FINRA Sanctions Partially Upheld

FINRA Sanctions Partially Upheld

John Edward Mullins, Kathleen Maria Mullins, Exchange Act Rel. 66373, February 10, 2012

John Mullins was sanctioned by FINRA for converting customer property, misusing customer funds, borrowing from a customer without firm authorization, and failing to disclose outside activities to his firm.  His wife was found to have failed to disclose outside activities and borrowed funds from a customer without firm approval. The violations arose in the Mullins' handling of funds held by a charitable foundation established by a client.

John Mullins was barred. Kathleen Mullins was suspended for six months and fined $15,000 for failing to disclose outside activities to her firm. She was suspended for an additional three months and fined $5,000 for borrowing funds from a customer. The suspensions were consecutive.

The Commission sustained the sanctions against John Mullins. It lowered Kathleen Mullins' sanction for failing to disclose outside activities to her firm to four months suspension and a $10,000 fine. The Commission set aside one of the rule violations found by FINRA (but upheld another) in connection with disclosure of outside activities to the firm. It also noted a "mitigating" factor of her cooperation with FINRA during its investigation. It rejected her claim that a clean disciplinary record was a mitigating factor because "an associated person should not be rewarded for acting in accordance with his duties as a securities professional." Similarly the fact that violative behavior is not repeated is not considered mitigating.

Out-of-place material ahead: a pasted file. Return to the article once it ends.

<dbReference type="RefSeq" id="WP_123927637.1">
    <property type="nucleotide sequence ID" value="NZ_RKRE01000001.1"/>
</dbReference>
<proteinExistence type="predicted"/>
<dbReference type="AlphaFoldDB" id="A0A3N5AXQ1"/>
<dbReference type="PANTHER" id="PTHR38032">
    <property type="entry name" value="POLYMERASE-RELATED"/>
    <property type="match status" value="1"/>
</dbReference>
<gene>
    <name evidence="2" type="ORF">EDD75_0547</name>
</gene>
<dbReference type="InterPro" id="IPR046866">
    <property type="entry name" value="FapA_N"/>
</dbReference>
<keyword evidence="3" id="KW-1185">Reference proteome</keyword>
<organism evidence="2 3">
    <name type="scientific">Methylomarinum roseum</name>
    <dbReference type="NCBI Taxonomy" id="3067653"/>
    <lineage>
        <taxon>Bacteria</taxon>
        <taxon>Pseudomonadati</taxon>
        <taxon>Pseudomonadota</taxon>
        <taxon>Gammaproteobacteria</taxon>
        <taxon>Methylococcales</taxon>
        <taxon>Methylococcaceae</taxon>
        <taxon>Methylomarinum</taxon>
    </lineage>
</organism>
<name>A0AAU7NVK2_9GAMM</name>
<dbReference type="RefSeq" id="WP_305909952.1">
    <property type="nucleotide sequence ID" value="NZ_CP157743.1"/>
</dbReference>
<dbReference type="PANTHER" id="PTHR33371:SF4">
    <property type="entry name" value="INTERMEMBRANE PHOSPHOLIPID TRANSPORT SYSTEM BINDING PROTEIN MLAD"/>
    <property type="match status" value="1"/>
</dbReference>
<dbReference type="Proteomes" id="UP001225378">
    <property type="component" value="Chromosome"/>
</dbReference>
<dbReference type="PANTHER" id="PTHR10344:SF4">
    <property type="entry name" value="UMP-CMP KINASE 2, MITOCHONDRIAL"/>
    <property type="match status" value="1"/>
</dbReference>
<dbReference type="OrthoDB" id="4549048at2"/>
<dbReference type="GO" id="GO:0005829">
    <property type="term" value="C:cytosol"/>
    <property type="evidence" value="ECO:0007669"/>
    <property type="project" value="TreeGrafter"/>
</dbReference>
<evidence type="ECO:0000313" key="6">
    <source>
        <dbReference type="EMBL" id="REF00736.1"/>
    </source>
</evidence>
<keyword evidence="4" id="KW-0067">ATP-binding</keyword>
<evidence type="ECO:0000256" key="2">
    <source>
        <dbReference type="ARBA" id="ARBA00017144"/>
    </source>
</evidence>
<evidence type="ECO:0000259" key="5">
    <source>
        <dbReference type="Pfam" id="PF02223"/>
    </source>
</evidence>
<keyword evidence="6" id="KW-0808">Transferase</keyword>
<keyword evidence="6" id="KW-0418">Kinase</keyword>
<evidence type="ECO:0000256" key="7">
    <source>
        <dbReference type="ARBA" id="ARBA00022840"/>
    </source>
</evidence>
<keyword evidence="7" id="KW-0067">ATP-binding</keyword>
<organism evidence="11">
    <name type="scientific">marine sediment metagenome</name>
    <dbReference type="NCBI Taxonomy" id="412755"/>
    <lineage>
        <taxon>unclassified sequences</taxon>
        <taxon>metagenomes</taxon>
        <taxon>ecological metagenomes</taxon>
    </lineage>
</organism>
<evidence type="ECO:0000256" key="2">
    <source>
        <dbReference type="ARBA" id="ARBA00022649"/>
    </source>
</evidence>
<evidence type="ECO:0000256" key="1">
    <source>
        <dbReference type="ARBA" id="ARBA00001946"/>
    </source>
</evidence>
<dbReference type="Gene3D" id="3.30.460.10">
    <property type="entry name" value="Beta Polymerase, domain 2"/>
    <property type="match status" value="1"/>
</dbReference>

The fact that the Commission viewed cooperation during the investigation as a mitigating factor while rejecting the claim that a clean disciplinary record is not seems inconsistent. Reps are required to cooperate with FINRA investigations and therefore the same rational for rejecting the "clean record" mitigation argument would seem to apply to the cooperation claim. The opinion does not explain this apparent contradiction.

Read more commentary on SEC administrative opinions at SEC Tea Party, a blog by Robert Fusfeld.

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